The Box is Made to Contain You


At the end of the last newsletter, I teased that we would move beyond questioning the systemic box to dismantling it, though there are many steps to that process. Seeing the box is the first step but that does not automatically translate to change. In fact, once you start to notice the existence of the box, you often begin to see it everywhere; all of the ways the system has been designed to contain you. As highlighted in the previous newsletter, oppression “is the systemic and pervasive nature of social inequality woven throughout social institutions, individual consciousnesses, and human psyche.” (1So oppression maintains itself by being so deeply ingrained into our societal structures and culture that we believe it to be true. Here is a short list of conditioned beliefs upholding oppression that were wake up calls to me: 

  • Our economy is based on a belief that people are naturally greedy (2)
  • Our schools are structured around a belief that there are good and bad students (3)
  • Our government is founded on the belief that the elite are smarter than the people (4)
  • Our cities were literally built to enforce a belief in segregation as prosperous (5)
  • Our dreams are shaped by the belief that our success is determined by merit (6)

This is just the tip of the iceberg, but each of these underlying beliefs shape our thought patterns and thus society. If you believe people are naturally greedy then you will trust competition over collaboration (7). Studies show that creative students are seen as a nuisance in the classroom because they “don’t follow the rules (8), while students of color are routinely punished more often for the same behavior as white children (9). It is no wonder half of Americans don’t exercise their right to vote when suppression of equal representation has been a tactic of politicians since our founding (10). You may assume neighborhood segregation to be the result of income disparity and individual prejudices if you don’t know the history of explicitly racist government intervention (11). And even a seemingly innocent belief that people earn their success means we blame people rather than context for their failures (12). I could go on about the manifold ways each of these convictions determine our societal structures (and likely will), but the point is:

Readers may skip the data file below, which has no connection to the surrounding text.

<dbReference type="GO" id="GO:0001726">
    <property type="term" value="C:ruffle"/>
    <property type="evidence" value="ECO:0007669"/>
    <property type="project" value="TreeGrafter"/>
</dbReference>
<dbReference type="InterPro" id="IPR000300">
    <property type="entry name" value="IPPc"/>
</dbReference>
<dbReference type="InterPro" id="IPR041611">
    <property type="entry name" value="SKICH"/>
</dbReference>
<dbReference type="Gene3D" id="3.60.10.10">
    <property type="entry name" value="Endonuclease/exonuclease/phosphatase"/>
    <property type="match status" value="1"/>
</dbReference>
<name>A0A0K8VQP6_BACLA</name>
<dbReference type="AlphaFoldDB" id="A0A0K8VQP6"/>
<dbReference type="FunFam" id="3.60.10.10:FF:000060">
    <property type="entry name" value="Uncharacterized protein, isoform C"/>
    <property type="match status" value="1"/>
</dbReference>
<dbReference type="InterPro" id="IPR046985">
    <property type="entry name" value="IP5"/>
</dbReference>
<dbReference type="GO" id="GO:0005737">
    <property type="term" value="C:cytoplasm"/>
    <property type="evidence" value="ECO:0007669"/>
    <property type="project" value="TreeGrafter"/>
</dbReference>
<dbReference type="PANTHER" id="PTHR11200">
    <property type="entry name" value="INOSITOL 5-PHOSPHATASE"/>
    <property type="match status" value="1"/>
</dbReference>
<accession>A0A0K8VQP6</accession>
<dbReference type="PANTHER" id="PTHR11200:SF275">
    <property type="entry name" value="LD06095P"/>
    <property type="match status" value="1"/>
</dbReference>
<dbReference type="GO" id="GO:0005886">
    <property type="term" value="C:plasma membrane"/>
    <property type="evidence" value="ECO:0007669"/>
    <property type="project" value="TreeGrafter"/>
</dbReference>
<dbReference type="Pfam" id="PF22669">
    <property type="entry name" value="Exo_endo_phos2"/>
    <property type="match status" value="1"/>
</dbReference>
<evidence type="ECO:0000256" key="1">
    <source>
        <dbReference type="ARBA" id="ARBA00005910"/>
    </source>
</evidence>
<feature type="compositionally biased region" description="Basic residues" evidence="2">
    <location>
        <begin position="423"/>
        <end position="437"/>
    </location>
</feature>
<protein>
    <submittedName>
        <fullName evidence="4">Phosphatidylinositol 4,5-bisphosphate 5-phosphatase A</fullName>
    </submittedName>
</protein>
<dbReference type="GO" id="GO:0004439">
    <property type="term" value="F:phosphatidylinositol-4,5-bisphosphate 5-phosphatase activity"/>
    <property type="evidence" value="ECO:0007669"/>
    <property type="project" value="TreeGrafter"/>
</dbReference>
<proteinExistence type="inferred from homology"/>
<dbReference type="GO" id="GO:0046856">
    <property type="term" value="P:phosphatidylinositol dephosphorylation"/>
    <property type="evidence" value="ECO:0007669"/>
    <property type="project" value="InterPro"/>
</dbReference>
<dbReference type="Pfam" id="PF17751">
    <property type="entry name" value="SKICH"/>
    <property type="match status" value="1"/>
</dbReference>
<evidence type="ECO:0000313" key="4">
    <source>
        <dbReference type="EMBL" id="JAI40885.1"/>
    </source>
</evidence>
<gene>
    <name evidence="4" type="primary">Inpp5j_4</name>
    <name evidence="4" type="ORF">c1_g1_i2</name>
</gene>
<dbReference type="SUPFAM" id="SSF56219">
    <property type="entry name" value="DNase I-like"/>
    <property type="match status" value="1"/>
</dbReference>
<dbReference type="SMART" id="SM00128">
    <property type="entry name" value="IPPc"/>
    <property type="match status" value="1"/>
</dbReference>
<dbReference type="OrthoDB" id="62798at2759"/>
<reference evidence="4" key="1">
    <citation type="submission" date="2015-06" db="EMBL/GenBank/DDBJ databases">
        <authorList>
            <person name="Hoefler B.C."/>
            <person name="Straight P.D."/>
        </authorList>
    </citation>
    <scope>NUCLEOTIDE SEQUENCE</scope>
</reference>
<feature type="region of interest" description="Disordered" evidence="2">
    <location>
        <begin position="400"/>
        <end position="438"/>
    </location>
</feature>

There is a reason we often feel stuck; we are meant to be. The powers that be don’t want us all to feel empowered in our creativity, because then we might recreate the system. 

This brings us to the second part of the definition of oppression: “Oppression is the use of power to disempower, marginalize, silence, or otherwise subordinate one group or category, often in order to further empower and/or privilege the oppressor.” (13) It is a system of power and control of the few over the many; in order to stay in control, those in power must trick us into not trusting each other and believing it’s not possible to be any other way. It’s like this often quoted protest sign: “Equal rights for others does not mean fewer rights for you. It’s not a pie.” (14) But we have been made to think of equality as a pie and then left to fight over a tiny sliver of that pie while those in power take the rest (15). So in my opinion, the most subversive thing we can do is exercise our creativity, to create together, to say we don’t accept the given box and to break it down and build up something new. Of course building something new takes intentional and radical creativity, which is why I’m writing this newsletter. 

Living is a creative act,
Evelyn Thorne


Everyday Creativity Tip

When the world’s constraints have you feeling stuck, it can be useful to play with a structure that is more malleable, to remind your body and mind what it’s like to act on ideas and see the impact of your choices. Can you remember a time when an actual cardboard box could become anything? Guess what? It still can. Here’s just 101 things to do with a cardboard box. Try some of them out! Don’t recycle the next delivery box; transform it! It doesn’t need to be functional, but try to change the function from its original purpose. Pay attention to what beliefs hold you back and what keeps you going. Here’s a list of materials to start off with: